There are even more stories emerging now about employees who somehow manage to trick certain systems at their workplace to either automate a job for which they themselves are getting paid or to just register certain actions associated with them doing their jobs, like clocking in and out of work. Okay, in the case of something like tricking the clocking-in-and-out system, that’s unacceptable, but if an employee takes the initiative to automate their job, what’s the problem really if they’re getting the job done properly?
Often that’s what it takes to implement proper quality control systems which are as efficient as quality controls can get – looking at things from the point of view of those of your staff which are tasked with certain jobs and can come up with all manner of ways to do the job better than what the tools you gave them allow. I’m talking about the junior accountant whose job it is to basically shadow the senior accountant using something like Quickbooks for small businesses as a base from which to ensure they’re following all the modern accounting standards or indeed the front-office administrative coordinator who it turns out is actually over-qualified for their position and so used their undisclosed macros programming knowledge to automate repetitive tasks like entering data and confirming meetings, etc.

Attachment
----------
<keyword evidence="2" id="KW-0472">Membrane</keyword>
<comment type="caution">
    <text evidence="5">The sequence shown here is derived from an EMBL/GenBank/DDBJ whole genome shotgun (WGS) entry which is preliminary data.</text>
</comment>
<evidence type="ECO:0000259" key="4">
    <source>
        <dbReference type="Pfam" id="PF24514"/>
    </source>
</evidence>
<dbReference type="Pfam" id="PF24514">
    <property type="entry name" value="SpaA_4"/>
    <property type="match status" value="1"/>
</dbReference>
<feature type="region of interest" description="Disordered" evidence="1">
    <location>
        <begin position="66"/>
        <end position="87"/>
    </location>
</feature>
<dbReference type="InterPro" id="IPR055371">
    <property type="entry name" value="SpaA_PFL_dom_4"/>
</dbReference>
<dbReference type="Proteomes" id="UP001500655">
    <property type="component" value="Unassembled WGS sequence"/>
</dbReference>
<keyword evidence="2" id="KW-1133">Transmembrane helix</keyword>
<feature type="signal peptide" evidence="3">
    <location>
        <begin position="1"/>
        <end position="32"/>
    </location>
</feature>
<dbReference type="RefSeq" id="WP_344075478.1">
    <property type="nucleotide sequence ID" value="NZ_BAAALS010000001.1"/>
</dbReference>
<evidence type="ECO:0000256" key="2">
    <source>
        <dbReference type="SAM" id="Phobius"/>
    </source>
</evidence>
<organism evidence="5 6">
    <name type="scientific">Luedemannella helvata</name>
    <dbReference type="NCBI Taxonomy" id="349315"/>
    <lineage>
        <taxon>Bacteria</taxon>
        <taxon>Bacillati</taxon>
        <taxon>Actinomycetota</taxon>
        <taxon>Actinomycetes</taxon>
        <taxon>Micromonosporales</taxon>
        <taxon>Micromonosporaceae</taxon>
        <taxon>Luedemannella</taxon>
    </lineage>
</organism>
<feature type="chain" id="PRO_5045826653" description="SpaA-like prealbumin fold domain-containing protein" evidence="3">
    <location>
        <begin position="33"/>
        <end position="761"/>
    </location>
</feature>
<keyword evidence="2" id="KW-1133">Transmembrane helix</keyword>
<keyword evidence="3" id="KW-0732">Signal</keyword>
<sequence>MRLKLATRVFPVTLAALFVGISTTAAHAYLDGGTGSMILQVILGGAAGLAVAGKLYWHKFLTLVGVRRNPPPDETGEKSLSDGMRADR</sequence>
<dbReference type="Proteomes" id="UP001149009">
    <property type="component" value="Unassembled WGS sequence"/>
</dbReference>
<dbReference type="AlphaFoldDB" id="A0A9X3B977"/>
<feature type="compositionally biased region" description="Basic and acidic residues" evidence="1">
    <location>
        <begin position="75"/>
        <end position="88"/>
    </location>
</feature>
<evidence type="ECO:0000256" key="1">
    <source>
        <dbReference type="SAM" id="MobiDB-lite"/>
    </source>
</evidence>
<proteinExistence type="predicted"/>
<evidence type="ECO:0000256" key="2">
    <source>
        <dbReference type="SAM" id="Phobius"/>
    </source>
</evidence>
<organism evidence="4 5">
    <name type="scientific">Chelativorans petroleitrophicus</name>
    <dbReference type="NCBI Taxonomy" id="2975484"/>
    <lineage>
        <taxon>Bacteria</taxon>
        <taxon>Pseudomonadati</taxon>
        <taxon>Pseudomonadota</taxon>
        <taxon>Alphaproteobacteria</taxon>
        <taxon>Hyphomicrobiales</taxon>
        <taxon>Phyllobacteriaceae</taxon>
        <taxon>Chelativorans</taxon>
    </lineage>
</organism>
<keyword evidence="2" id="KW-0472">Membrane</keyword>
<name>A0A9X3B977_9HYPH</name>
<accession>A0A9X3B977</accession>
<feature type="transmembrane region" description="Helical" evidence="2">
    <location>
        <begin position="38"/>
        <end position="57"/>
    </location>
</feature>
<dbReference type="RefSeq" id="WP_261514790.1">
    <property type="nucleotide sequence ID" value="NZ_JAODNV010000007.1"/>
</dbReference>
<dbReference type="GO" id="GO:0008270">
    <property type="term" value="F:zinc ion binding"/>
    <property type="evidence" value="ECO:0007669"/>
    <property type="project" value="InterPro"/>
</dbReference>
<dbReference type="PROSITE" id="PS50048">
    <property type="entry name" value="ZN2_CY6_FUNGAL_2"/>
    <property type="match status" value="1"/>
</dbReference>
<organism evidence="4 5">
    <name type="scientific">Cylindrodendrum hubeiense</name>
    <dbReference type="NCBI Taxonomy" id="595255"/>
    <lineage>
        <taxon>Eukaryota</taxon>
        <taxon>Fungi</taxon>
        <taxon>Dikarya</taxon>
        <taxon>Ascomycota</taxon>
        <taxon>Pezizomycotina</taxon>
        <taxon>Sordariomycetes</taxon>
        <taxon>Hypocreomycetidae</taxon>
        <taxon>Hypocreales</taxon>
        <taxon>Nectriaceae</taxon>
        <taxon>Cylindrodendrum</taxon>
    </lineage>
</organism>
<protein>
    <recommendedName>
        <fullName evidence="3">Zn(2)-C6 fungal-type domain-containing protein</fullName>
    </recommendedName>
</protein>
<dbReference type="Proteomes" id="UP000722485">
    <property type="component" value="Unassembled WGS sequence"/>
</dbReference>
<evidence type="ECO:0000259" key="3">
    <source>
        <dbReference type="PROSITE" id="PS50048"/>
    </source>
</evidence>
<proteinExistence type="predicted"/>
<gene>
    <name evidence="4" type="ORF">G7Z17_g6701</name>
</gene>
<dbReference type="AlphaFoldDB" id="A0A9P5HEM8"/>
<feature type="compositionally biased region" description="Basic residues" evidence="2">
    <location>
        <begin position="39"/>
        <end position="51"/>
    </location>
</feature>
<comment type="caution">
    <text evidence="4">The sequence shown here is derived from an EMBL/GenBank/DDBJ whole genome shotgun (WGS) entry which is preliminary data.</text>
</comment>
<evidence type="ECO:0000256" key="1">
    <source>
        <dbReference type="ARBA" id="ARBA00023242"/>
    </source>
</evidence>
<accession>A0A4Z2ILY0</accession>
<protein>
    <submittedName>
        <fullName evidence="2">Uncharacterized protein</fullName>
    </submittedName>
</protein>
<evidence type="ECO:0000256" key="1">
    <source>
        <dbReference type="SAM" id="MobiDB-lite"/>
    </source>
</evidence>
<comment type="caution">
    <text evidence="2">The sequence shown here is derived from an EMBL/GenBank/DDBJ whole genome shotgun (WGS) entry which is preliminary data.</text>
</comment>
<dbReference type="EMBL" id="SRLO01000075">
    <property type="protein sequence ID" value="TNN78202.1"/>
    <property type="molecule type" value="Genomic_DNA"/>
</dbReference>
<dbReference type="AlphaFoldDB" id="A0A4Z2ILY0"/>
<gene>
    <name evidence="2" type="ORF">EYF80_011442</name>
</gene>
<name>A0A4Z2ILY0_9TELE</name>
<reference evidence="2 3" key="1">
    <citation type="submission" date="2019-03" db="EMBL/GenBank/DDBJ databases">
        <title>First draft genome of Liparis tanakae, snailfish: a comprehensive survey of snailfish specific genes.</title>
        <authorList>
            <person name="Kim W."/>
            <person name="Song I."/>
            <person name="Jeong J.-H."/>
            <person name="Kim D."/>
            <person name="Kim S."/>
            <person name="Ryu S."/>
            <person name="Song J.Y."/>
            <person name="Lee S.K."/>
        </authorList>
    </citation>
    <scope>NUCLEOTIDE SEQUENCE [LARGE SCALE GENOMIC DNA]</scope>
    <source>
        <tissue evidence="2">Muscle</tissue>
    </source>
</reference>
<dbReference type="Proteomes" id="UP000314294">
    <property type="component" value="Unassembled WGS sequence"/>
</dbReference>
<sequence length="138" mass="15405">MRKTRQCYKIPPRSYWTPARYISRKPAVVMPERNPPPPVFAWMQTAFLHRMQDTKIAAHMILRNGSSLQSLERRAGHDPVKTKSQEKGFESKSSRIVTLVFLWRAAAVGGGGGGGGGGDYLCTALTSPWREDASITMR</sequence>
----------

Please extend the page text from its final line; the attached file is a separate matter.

These are not the sort of employees you give a serious scolding or even take measures such as relieving them of their duties, as many fuming employers do whenever they uncover such on-goings. These are the employees you rather elevate, perhaps with a slight pay increase and put them in charge of some core quality control systems within the business.
I mean in the world of programming for example, who wouldn’t want to work with the fired worker who in effect actually got fired because they identified a job which needs doing within the business and did it so well that they had their hands free to engage in other activities? Okay, this perhaps doesn’t apply to every single department, job or position, but the principle of it does. If you hired an accountant to do the books as a means through which to later compare their work with the other accountants in the business, then that in itself is a form of quality controls. You’d still be well served however to just ask your staff what quality control measures they’d introduce if it were up to them. It certainly doesn’t mean you’re going to implement all of them, or any at all, but there could be a better way than the one you’re currently pushing.
You can contact Merchant Account Solutions to get some ideas if you don’t know where to begin. Often just making an enquiry in this way for a specific solution that could improve the operational quality of your business inevitably gives rise to so many more ways you can further improve quality control systems. The reduced costs associated with handling the money clients pay you in this instance could lead to you perhaps uncovering a better banking partner to bank with.